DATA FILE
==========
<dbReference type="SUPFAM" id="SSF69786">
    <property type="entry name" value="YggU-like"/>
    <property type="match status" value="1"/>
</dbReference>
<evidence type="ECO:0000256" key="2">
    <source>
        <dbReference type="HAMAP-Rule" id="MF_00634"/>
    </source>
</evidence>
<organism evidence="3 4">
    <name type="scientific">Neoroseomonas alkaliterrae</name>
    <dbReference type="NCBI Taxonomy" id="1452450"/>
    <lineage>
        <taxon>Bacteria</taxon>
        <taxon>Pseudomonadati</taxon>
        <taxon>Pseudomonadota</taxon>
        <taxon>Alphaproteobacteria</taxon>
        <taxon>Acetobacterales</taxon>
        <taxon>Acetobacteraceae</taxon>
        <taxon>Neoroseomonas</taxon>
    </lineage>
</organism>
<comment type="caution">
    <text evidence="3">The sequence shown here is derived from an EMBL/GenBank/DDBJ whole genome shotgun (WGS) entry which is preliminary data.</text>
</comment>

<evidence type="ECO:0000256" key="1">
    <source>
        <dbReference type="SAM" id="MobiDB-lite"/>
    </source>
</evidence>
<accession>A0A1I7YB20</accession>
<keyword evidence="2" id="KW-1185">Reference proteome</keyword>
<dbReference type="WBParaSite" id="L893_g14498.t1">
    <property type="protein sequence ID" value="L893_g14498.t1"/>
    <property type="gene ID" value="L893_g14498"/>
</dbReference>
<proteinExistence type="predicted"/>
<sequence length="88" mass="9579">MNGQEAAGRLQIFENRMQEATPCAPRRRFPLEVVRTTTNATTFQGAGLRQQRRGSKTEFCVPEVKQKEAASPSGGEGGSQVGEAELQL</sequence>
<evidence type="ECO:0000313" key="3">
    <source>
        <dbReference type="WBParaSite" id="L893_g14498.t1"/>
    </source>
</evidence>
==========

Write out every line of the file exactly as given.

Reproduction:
<dbReference type="SUPFAM" id="SSF69786">
    <property type="entry name" value="YggU-like"/>
    <property type="match status" value="1"/>
</dbReference>
<evidence type="ECO:0000256" key="2">
    <source>
        <dbReference type="HAMAP-Rule" id="MF_00634"/>
    </source>
</evidence>
<organism evidence="3 4">
    <name type="scientific">Neoroseomonas alkaliterrae</name>
    <dbReference type="NCBI Taxonomy" id="1452450"/>
    <lineage>
        <taxon>Bacteria</taxon>
        <taxon>Pseudomonadati</taxon>
        <taxon>Pseudomonadota</taxon>
        <taxon>Alphaproteobacteria</taxon>
        <taxon>Acetobacterales</taxon>
        <taxon>Acetobacteraceae</taxon>
        <taxon>Neoroseomonas</taxon>
    </lineage>
</organism>
<comment type="caution">
    <text evidence="3">The sequence shown here is derived from an EMBL/GenBank/DDBJ whole genome shotgun (WGS) entry which is preliminary data.</text>
</comment>

<evidence type="ECO:0000256" key="1">
    <source>
        <dbReference type="SAM" id="MobiDB-lite"/>
    </source>
</evidence>
<accession>A0A1I7YB20</accession>
<keyword evidence="2" id="KW-1185">Reference proteome</keyword>
<dbReference type="WBParaSite" id="L893_g14498.t1">
    <property type="protein sequence ID" value="L893_g14498.t1"/>
    <property type="gene ID" value="L893_g14498"/>
</dbReference>
<proteinExistence type="predicted"/>
<sequence length="88" mass="9579">MNGQEAAGRLQIFENRMQEATPCAPRRRFPLEVVRTTTNATTFQGAGLRQQRRGSKTEFCVPEVKQKEAASPSGGEGGSQVGEAELQL</sequence>
<evidence type="ECO:0000313" key="3">
    <source>
        <dbReference type="WBParaSite" id="L893_g14498.t1"/>
    </source>
</evidence>